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The Autism Clause


This routine, which carries on most afternoons, year-round, can look like babysitting, and some of it is. But the deeper agenda is behavior modification. Jake’s parents—his mother is a nursery-school teacher with a master’s in early-childhood development, and his father owns a jewelry shop and a wine store on Madison Avenue—say McCarton’s “Applied Behavioral Analysis” therapy is the reason the family recently was able to take their first weekend trip since he was a toddler.

Jake can speak in brief sentences now, if you prompt him the right way. He shines with a charming if spacey smile; Maggie says he’s no longer the withdrawn creature who used to stand by the slide in the playground because he couldn’t figure out how to climb up. “In the past two years,” says Robert Eigen, “our life has changed.”

Jake’s transformation has cost $130,000 a year, and his parents have successfully recouped all of it from the city, Maggie Eigen says.

“What McCarton is striving for, a home program integrated with a school program, is a wonderful gold standard,” says Dr. David Salsberg, supervisor of pediatric psychology at Rusk Institute at the NYU Medical Center and an expert witness in tuition lawsuits against the city. “The downside is that this is a tremendous expense.”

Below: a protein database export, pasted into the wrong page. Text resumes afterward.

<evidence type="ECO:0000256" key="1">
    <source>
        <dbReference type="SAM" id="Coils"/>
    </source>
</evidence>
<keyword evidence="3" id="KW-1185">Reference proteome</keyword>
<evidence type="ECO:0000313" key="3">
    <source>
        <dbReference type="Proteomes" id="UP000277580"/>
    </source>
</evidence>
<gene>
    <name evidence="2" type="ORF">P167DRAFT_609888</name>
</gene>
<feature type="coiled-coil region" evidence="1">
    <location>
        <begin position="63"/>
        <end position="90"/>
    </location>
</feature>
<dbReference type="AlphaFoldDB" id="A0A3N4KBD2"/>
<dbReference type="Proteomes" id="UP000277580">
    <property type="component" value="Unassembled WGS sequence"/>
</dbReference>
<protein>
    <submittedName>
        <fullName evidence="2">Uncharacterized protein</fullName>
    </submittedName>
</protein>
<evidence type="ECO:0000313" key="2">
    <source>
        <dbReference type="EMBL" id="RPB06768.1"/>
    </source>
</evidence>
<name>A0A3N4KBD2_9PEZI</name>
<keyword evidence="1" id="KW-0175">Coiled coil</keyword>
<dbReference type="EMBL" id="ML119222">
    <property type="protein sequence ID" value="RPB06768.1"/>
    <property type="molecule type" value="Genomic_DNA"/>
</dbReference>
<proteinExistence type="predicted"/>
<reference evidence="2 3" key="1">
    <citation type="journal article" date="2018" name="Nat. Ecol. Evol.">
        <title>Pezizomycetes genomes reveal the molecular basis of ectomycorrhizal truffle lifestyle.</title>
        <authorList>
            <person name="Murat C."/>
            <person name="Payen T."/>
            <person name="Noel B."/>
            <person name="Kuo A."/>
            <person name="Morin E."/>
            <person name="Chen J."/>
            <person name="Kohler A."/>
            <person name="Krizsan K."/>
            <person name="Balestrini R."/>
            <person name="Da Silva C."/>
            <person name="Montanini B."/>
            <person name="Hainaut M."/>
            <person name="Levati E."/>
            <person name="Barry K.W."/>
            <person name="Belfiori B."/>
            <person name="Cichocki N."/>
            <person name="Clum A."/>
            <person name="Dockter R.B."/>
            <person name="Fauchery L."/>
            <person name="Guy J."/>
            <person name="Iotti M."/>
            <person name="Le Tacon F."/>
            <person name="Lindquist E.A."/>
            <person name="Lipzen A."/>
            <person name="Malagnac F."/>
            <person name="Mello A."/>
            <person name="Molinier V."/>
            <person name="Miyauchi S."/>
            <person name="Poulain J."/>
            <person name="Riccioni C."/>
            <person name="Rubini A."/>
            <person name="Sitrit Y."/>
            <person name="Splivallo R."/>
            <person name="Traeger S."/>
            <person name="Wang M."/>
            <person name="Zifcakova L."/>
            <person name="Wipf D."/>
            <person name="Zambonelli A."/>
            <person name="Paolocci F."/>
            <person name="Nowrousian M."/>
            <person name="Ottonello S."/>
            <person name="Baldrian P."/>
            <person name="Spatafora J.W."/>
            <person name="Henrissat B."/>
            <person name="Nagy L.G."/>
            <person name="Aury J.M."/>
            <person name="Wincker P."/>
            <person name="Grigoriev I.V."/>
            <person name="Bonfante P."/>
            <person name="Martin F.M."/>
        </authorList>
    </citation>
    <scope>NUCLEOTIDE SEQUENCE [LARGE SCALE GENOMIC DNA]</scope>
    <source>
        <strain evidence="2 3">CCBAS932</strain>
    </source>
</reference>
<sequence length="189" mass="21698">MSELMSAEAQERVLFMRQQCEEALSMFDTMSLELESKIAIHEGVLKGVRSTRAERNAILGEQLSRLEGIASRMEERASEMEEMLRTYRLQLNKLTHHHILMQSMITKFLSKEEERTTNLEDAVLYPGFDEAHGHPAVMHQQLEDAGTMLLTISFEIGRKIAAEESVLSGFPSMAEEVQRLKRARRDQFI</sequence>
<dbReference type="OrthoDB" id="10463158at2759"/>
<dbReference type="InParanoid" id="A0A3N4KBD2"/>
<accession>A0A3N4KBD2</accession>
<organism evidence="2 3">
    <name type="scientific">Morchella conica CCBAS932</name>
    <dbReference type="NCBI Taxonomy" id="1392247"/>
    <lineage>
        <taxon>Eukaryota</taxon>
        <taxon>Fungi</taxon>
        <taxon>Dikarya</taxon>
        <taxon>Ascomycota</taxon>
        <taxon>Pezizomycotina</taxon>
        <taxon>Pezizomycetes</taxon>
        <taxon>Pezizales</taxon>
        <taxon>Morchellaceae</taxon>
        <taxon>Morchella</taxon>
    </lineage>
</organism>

Jake’s six-figure schooling may be harder to come by in the future. Last year, Chancellor Klein, who complains that too many lawsuits result in private-school placements, hired ten lawyers specifically to fight special-education claims. Also, the U.S. Supreme Court recently ruled that parents have to prove the public system has failed before they can go to private school. Koffler is certain that those reforms won’t affect him much. “If you do the right thing,” he declares, “why would you worry?”

As evidence of progress in public schools, Klein also points to 46 new prekindergarten autism classes and the year-old New York Center for Autism Charter School, the city’s first such program, on East 101st Street. There, teachers deploy behavioral drills, hundreds of them every week, to train seventeen autistic children to stop flapping their hands, or ask to go to the bathroom instead of in a diaper. They get rewards—some pretzels, some Gameboy time—for new tasks mastered. The school gets $62,000 a year in public funding per student and raises an additional $20,000 each from charity benefits like Jon Stewart’s recent “Night of Too Many Stars” at the Beacon Theater, which attracted comics from Sacha Baron Cohen to Steve Carell.

“The idea that parents should sue—it’s going to break the bank,” says the charter school’s co-founder Ilene Lainer, a labor-management lawyer from the Upper West Side and mother of an autistic 9-year-old. “The answer is to create programs that are publicly run.” Lainer knows the alternative all too well. Up until her son Ari landed a spot in a state-approved private school this year (he lost the lottery for a place in Lainer’s school), he spent five years alternating between her living room and a private academy in New Jersey. How did Lainer pay? She sued the city.


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